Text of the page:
Using tech to address working conditions
After it was introduced 10 years ago, Coupang at first counted on third-party carriers before building a network of internal fulfillment centers. This consisted of in-house trucks and drivers described as “Coupang males” ( now called Coupang Buddies since the business also utilizes female shipment motorists) who likewise acted as customer care agents.
As the company scaled up, however, it started relying more on third-party logistics service providers once again. Pham stated Coupang presently uses 10s of thousands of full-time workers for delivery but also counts on flex workers in order to meet spikes in demand, for example during vacations. This is among the locations where Pham stated his experience at Uber can benefit Coupang.
“A bunch of the things I worked on and the issue I resolved at the previous company is relevant due to the fact that everything there was flex,” stated Pham. “However here you have a set of workers who are on-demand if you will, and how do you make sure that the correct incentives are there? If you have a big need and insufficient capability, then you have to pay a higher cost for people to take those jobs, those routes, and those time blocks.”
However, for many businesses whose company designs are developed around on-demand services, the convenience for consumers can come at a cost for workers. Like Uber and Amazon, Coupang’s working conditions have also come under attack, specifically as the COVID-19 pandemic dramatically increased demand for deliveries.
Throughout the pandemic, Coupang has been slammed for refraining from doing enough to prevent infections at two of its logistics centers. Working conditions at it and other logistics companies, consisting of CJ Logistics, came under scrutiny after worker deaths, which labor groups attributed to overwork (in action, a Coupang official told the Korea Times it’s delivery and circulation center workers are all restricted to working 52-hour weeks).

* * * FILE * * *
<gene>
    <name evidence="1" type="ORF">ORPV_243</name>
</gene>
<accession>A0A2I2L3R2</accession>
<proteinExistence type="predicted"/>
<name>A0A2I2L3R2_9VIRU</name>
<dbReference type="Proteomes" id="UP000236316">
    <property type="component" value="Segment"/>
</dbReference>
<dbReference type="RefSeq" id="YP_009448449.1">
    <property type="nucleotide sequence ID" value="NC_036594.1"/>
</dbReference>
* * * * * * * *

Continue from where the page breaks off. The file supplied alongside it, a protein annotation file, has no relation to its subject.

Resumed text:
[In a declaration to TechCrunch, a Coupang representative said, “Coupang owns and operates the biggest fleet of shipment trucks and delivery people in Korea. We have rigid safety protocols that we abide by. We, in fact, doubled our variety of chauffeurs during COVID due in large part to our security procedures which kept our drivers and clients safe.”]
Pham said that Coupang has spent greatly on COVID-19 security preventative measures, including disinfectants, increasing the spacing of goods in its warehouses, and utilizing automated systems to track, pick up and pack the inventory to preserve social distancing.
To improve working conditions for shipment workers, Pham stated the business is continuing to hone the algorithms that direct motorists to clients’ addresses.
“I know this firsthand from Uber, that the clearer the routing direction, the less tension it puts on chauffeurs psychologically,” Pham stated.
While riding on an overnight path with a shipment chauffeur, for instance, he understood there is room for enhancement in Coupang’s package sorting system, so drivers spend less time searching in bins for small packets when they reach their destination.
Pham said that eventually, he thinks Coupang’s innovation can give motorists more control over what they do during their shifts, either decreasing their work or, in the case of flex employees, enabling them to carry out more shipments to make more cash.